By Christine McConville
MEDFORD, MA–So it’s officially winter: the ground is frozen solid, there’s ice in the streams and ponds, and animal control officers are getting lots of calls.
“They’ll usually say, ‘There’s a fox or a coyote in my backyard. What should I do?’ ” said Jerry Smith, Winchester’s longtime animal control officer. He tells them it’s just that time of year.
“It’s mating season, and they are all out there looking,” Smith said. “And if they’ve already got a mate, chances are they are looking for food.” Mating habits aside, wildlife specialists say that throughout the Boston suburbs, there are more frequent, and more varied, sightings than ever before.
“There are some wildlife sightings that people would have been surprised about 20 years ago,” said Marion Larson, information and education biologist at the Massachusetts Division of Fisheries and Wildlife. Moose sightings in Lowell and Westford, for example– “that’s something you wouldn’t have seen 20 years ago,” she said.
Some of that has been part of an effort by wildlife specialists to restore certain indigenous species, such as the Wild Turkey, which was virtually extinct in Massachusetts 20 years ago. In other cases, such as Moose, animals are going to greater lengths to keep their bellies full.
“We’ve got Phil the Turkey,” said Medford Mayor Michael McGlynn about the wild bird who frequently jams up morning commuters. McGlynn said he often hears from neighbors who see herds of deer nibbling on bushes, reports he never heard 20 or 30 years ago.
Red and Gray Foxes, Wild Turkeys, and Whitetail Deer have been in Massachusetts for centuries, while coyotes are relative newcomers. But it is only recently that humans and animals are brushing up against each other with any frequency.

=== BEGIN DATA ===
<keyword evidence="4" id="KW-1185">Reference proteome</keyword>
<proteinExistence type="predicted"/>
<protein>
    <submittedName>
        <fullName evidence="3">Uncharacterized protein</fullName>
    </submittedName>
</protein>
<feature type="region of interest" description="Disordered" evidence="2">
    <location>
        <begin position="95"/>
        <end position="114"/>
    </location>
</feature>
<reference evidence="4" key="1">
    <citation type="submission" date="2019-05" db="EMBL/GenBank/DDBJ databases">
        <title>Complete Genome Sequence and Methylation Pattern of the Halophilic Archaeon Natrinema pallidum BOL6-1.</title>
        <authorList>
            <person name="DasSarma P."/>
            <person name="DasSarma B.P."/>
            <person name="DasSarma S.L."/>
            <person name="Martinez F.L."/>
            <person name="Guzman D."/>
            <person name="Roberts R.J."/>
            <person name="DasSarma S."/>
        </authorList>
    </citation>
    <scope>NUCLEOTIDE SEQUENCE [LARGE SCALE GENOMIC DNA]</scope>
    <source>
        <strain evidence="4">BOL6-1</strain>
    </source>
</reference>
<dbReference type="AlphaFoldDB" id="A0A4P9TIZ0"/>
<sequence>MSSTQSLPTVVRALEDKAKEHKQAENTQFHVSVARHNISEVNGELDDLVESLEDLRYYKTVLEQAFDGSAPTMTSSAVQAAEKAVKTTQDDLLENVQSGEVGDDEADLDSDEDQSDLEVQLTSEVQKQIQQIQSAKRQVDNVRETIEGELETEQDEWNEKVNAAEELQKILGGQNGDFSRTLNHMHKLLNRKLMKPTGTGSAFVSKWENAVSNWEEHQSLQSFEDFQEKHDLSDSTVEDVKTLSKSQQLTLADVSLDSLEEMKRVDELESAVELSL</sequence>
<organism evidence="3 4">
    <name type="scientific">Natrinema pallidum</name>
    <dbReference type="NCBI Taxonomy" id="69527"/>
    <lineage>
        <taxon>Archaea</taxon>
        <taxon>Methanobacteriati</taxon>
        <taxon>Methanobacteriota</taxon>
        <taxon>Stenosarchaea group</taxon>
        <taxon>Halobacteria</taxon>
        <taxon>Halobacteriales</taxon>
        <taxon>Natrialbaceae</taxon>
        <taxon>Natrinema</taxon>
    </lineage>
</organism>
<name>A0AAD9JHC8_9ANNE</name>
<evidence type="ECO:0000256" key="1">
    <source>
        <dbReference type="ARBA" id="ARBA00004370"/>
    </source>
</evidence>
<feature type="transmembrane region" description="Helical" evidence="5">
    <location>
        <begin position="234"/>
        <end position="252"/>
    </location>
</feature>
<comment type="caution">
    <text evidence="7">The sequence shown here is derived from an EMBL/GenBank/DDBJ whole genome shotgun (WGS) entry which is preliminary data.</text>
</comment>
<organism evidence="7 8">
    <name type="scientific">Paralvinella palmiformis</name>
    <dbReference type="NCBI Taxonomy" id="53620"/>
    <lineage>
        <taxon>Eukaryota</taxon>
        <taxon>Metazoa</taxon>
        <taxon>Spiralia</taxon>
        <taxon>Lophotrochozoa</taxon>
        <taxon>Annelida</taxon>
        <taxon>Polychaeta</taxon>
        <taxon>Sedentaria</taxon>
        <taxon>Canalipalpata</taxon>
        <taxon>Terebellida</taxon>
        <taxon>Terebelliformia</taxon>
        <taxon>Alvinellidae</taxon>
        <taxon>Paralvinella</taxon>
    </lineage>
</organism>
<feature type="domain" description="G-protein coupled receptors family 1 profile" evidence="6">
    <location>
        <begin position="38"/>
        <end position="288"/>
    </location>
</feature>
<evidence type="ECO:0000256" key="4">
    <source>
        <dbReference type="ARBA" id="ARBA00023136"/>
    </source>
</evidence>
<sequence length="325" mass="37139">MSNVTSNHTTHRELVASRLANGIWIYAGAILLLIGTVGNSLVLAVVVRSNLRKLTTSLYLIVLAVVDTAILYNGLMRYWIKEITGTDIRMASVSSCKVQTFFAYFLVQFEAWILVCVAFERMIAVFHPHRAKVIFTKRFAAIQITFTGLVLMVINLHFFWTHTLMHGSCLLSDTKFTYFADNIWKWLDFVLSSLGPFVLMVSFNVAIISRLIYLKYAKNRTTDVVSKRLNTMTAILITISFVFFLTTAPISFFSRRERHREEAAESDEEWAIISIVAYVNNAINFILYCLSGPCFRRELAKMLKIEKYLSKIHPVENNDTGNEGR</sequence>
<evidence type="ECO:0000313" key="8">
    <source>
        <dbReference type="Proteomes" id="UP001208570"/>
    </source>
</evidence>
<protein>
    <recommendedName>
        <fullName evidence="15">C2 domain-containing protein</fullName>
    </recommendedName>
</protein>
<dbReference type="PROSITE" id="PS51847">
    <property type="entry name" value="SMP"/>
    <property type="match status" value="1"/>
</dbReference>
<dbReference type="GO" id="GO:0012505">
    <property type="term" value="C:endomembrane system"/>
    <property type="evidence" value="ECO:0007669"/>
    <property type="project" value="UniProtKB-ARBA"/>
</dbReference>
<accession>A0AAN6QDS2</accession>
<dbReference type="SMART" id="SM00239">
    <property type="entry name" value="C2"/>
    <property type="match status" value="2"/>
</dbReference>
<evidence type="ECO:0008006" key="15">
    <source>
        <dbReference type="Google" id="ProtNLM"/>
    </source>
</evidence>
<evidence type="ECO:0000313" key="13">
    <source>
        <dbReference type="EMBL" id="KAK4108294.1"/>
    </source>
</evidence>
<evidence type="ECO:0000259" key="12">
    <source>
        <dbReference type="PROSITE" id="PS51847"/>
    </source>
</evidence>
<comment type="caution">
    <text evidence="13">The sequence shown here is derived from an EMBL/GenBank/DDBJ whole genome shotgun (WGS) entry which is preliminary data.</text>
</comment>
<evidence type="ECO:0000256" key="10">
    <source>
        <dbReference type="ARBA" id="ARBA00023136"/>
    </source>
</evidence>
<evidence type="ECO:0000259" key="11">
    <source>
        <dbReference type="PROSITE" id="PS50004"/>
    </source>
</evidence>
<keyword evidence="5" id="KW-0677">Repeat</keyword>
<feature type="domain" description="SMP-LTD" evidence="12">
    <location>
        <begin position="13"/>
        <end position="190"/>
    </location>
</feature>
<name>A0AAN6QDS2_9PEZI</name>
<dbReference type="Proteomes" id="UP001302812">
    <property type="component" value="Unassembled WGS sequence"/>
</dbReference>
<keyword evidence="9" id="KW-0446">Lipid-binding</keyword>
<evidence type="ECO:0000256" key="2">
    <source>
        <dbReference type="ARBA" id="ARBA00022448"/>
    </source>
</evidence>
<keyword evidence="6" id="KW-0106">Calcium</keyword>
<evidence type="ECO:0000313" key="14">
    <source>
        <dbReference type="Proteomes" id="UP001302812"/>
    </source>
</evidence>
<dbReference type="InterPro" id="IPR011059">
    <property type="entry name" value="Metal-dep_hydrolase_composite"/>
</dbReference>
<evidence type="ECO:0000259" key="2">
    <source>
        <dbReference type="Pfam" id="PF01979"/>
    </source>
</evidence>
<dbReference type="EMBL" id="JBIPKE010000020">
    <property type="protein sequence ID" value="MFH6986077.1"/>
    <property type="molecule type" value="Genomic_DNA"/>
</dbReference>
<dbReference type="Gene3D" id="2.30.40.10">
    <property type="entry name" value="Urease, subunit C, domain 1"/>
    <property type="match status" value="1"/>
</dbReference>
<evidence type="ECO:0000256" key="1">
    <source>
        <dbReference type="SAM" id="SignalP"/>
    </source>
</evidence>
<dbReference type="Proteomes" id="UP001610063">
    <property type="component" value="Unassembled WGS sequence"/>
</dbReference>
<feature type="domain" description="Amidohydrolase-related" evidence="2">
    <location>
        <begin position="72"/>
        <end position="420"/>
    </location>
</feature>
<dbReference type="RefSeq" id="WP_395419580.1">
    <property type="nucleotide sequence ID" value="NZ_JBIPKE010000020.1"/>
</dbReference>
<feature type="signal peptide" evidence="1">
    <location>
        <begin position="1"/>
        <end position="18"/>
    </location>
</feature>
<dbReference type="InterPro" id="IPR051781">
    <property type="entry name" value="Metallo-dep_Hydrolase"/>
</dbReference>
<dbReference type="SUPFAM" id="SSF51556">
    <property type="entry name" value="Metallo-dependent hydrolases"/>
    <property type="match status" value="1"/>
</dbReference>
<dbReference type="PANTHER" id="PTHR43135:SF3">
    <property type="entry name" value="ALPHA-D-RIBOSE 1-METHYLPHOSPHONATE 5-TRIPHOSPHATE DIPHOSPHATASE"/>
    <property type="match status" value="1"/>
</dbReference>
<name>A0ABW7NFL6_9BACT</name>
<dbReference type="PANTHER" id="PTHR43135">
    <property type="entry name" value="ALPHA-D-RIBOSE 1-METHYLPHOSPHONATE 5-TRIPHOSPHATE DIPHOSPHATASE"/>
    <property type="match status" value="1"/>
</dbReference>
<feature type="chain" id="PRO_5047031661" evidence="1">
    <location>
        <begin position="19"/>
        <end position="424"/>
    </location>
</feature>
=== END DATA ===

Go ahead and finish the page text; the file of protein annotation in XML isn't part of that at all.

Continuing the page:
Many say the change can be linked to decades of suburban sprawl.
“Every time a house goes up,” Smith said, “the animals that lived in that spot have to go someplace else to find their food,” he said. “Now, you take a five-, six-, seven-acre lot–that’s a lot of animals that have been displaced.”
Medford animal control officer Patrick Hogan said many wildlife observers believe that foxes and coyotes simply prefer the suburbs, because food is more easily available there than in the woods.
“There’s more trash, and bird seed,” he said, “and a lot of people feed their dogs and cats outside, and that’s a really good food source, too.” Animal control officers also say callers’ concerns vary from season to season.
From December to March, coyotes and foxes are out looking for mates, and they’ll cover a good distance, and show up in some unusual places, in their quest. They’ll also create a ruckus. When coyotes howl in the winter, it’s generally part of their mating ritual. Sometimes, they howl to let other coyotes know of their presence. Other times, they’ll howl to keep the competition away.
Eventually the females will get pregnant, and the animals will cover greater distances in their quest for food.
“It can get tough,” Smith said. “The mice and the moles and snakes aren’t around. The only thing they have to eat are the squirrels.”
And it is times like these when a well-fed cat can look pretty tempting to foxes and coyotes. Smith said foxes and coyotes tend to steer clear of dogs, but will wait in a yard where a cat lives, and when the cat takes a nap, the predator might pounce.
Coyote pups and fox kits arrive in April, and soon after that, animal control officers receive a different kind of call.
“Some people get alarmed when they see these animals out in the middle of the day,” Smith said. “One lady called to say there’s a fox in her yard, with three little ones. She wanted to know what to do, so I told her, ‘Get a camera.’ “
Some springtime callers will report a “sick looking” coyote or fox; Smith said it’s usually because the animal is shedding its winter coat, so its fur looks dull and mangy.
By summer, the entire coyote family will go out looking for food, and people frequently mention nighttime howling.
“A lot of times that howling happens when the mother gets a Raccoon,” Smith said. “She’ll start howling, to let her pups know, ‘I’ve got something.’ “
No matter what time of year a sighting occurs, Smith, Hogan, and others frequently remind people that coyotes and foxes are afraid of humans, and encourage people to keep it that way. To make your property less attractive to coyotes and foxes, wildlife specialists suggest securing your garbage and feeding your pets indoors. They also suggest closing off crawl spaces and trimming overgrown brush. –Boston Globe